The first time one of our kids left home for a few days without us, I was a bit of a wreck. I worried about the travel. Would roads be icy and would the other drivers be idiots? It didn’t matter that it was summer and she flew. Worries and irrationality are great dancers when they partner up. They spin around mommy brains at 3am and those stilettos irrationality wears really, really hurt. Since that first separation, we’ve waved goodbye to kids who have climbed aboard planes, charter busses, and cars driven by people who I trust aren’t idiots.
It gets easier. I trust them more. But that doesn’t stop me from giving or at the very least thinking ridiculous advice.
One of my kids is out of town right now. The kid is off on a school-related trip many mountains away. Before leaving, I had to bite my tongue numerous times because advice can quickly slip to insult.
Wear your seatbelt! This kid has been an avid seatbelt clicker since graduating from a carseat. I’ve never had to argue, ask, or stress over seatbelt use with this child, so why would I suddenly have to worry now? I wasn’t going to treat my near-adult as a young child. So, I let it go and I trusted the example we’ve set and the 100% compliance record would suffice.
Here is ridiculous advice I’ve actually given to various kids upon the occasion of their suitcase rolling away and I’m not:
~ If there are icicles, don’t stand under them. Don’t look up at them and don’t knock them down.
~ Check your boots for scorpions every morning!
~ If you have to lean over the boat to throw up, take off your sunglasses.
~ But don’t lean over too far!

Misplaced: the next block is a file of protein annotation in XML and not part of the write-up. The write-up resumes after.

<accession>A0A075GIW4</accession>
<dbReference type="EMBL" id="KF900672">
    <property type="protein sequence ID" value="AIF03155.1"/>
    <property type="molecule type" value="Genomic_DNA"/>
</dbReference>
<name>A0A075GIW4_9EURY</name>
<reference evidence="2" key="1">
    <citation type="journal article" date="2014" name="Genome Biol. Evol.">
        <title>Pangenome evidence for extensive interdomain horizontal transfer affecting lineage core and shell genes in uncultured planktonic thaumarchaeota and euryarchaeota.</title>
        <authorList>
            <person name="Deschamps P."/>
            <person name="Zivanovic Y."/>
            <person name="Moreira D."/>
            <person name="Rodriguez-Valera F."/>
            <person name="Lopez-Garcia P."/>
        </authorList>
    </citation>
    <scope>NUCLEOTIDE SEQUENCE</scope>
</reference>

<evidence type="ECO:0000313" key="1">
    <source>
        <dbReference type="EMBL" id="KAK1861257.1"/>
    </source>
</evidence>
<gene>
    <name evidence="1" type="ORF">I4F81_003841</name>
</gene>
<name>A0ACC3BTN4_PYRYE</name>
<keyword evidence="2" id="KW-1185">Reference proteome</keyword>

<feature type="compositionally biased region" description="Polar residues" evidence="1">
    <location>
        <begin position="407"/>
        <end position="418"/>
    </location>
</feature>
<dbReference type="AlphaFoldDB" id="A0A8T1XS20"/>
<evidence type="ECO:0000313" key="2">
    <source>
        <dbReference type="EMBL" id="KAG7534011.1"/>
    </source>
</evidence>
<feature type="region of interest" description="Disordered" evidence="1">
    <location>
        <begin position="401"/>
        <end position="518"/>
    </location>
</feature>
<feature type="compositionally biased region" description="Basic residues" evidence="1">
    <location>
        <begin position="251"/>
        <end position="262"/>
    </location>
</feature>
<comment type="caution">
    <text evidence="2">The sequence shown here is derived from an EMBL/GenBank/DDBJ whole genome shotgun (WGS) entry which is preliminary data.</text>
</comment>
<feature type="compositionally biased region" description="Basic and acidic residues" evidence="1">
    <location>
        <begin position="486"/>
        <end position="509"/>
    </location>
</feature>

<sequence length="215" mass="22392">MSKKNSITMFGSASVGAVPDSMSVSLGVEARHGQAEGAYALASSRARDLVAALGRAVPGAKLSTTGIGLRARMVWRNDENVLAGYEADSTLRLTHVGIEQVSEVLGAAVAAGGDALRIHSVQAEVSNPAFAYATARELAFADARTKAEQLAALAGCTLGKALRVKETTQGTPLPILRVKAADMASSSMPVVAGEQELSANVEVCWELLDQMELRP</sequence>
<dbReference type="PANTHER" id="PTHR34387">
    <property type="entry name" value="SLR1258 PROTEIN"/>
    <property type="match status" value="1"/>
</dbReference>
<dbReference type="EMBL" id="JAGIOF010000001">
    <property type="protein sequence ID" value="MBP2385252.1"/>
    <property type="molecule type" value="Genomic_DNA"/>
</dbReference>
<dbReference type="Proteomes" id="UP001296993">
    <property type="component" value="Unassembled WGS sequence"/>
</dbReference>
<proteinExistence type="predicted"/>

~ Let your feet breathe at night! Take off your socks!
~ If there’s a hot tub at the hotel, don’t stay in it for too long. You’ll get a headache.
~ Hang up your swimsuit to dry in the bathroom. Do not leave it balled up! Unfurl!
~ Don’t mix your dirty clothes with the clean. Pack a kitchen trash bag and use it!
~ Just because we’re giving you $X.XX doesn’t mean you have to spend it all!
~ Make good choices at the gift shop.
~ If you touch anything on the subway, wash your hands as soon as possible!
~ Don’t clog toilets.
~ If there are bunkbeds, try to get a top bunk. You don’t know how strong they are and you don’t want to be sleeping on the bottom and find out.
~ Take pictures of things and places, not just people.
~ But don’t hold your camera over the side of the boat.
~ I see there’s a mixer planned on the schedule. Brush your hair before you go.
~ If you’re at a restaurant and have your own check, don’t forget to tip! Do 20%, even if service isn’t that great because restaurant work is hard! ***THIS IS WHERE I LAUNCH INTO ALL MY BORING FOOD SERVICE WORK STORIES*** Back on track: To figure out 20%, first determine 10%. Like, if your bill is $10.48, 10% is $1.05 because you round up. Then, double that! (I told this to a child who has taken Pre-Calculus and is currently in Statistics.)
~ Use the bathroom before you get on the big bus/airplane. I know it has one, but you want to avoid it if you can. What if you go over a bump/hit turbulence or something?
~ Don’t be that guy who doesn’t wear a coat. They have a very different kind of winter there. It’s more humid and the cold feels colder.
I’m sure there are many more golden tidbits of unwelcome advice spawned by motherly over-thinking. These are just a few I can remember uttering, to my horror. Yes, some of it is solid advice, but most are redundantly common sense. My hope is by the time they are grown I will stop anticipating what could go wrong and trust in their capability.